As he rambled on, his Deputy Nick looked alternately pained and alarmed at what was going on. He knows a referendum would crush the Coalition and any draw back from Europe would be deadly for him.

As PMQs staggered towards closing time the Father of the House, Sir Peter Tapsell, shook himself awake and asked Dave to make sure when he is in Brussels to ask the Germans to study the Boston Tea Party. "No taxation without representation", said Sir Peter, as MPs cheered and wondered if he had been around for the original drafting.

Peter McHugh is the former Director of Programmes at GMTV and Chief Executive Officer of Quiddity Productions.

Peter McHugh is the former Director of Programmes at GMTV and Chief Executive Officer of Quiddity Productions

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There's nothing Luddite about banning zero-hours contracts

The TUC general secretary responds to the Taylor Review. 

Unions have been criticised over the past week for our lukewarm response to the Taylor Review. According to the report’s author we were wrong to expect “quick fixes”, when “gradual change” is the order of the day. “Why aren’t you celebrating the new ‘flexibility’ the gig economy has unleashed?” others have complained.

Our response to these arguments is clear. Unions are not Luddites, and we recognise that the world of work is changing. But to understand these changes, we need to recognise that we’ve seen shifts in the balance of power in the workplace that go well beyond the replacement of a paper schedule with an app.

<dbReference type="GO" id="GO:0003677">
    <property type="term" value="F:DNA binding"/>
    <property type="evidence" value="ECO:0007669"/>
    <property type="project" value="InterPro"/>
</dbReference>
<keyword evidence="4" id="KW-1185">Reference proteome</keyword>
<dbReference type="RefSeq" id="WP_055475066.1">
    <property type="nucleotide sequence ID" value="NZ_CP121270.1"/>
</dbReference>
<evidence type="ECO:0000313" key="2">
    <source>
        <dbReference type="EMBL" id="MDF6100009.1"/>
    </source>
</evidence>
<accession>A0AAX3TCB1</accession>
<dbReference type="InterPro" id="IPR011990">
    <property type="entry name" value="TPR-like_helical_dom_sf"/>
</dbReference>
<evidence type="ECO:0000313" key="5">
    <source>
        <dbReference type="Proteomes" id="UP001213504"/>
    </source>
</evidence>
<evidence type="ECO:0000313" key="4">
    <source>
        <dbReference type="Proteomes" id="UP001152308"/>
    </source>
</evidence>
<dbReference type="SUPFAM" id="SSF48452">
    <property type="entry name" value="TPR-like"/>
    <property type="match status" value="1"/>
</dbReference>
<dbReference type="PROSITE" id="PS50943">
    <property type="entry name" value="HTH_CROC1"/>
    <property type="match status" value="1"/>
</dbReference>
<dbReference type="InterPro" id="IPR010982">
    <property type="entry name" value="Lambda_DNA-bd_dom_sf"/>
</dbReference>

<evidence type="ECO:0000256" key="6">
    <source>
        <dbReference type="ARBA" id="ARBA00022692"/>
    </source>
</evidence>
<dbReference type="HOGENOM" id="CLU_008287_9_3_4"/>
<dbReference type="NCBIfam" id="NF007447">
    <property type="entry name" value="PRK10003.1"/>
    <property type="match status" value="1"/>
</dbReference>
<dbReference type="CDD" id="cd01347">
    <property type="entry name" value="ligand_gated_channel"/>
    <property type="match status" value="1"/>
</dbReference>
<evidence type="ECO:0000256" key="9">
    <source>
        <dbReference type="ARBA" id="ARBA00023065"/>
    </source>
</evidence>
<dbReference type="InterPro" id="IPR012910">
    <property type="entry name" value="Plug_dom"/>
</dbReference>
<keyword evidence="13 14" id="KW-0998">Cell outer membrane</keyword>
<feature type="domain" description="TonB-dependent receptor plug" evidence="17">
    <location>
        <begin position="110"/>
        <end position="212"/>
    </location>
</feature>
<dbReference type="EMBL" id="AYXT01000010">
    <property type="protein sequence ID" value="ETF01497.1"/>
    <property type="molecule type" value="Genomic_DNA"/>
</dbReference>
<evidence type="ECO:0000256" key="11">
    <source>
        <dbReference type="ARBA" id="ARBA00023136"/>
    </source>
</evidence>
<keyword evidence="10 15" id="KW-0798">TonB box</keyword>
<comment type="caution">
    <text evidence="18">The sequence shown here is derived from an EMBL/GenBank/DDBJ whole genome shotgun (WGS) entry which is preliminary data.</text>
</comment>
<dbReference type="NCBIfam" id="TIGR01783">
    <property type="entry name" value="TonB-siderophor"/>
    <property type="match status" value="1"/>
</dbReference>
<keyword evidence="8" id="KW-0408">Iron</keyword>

Years of attacks on trade unions have reduced workers’ bargaining power. This is key to understanding today’s world of work. Economic theory says that the near full employment rates should enable workers to ask for higher pay – but we’re still in the middle of the longest pay squeeze for 150 years.

And while fears of mass unemployment didn’t materialise after the economic crisis, we saw working people increasingly forced to accept jobs with less security, be it zero-hours contracts, agency work, or low-paid self-employment.

The key test for us is not whether new laws respond to new technology. It’s whether they harness it to make the world of work better, and give working people the confidence they need to negotiate better rights.

Don’t get me wrong. Matthew Taylor’s review is not without merit. We support his call for the abolishment of the Swedish Derogation – a loophole that has allowed employers to get away with paying agency workers less, even when they are doing the same job as their permanent colleagues.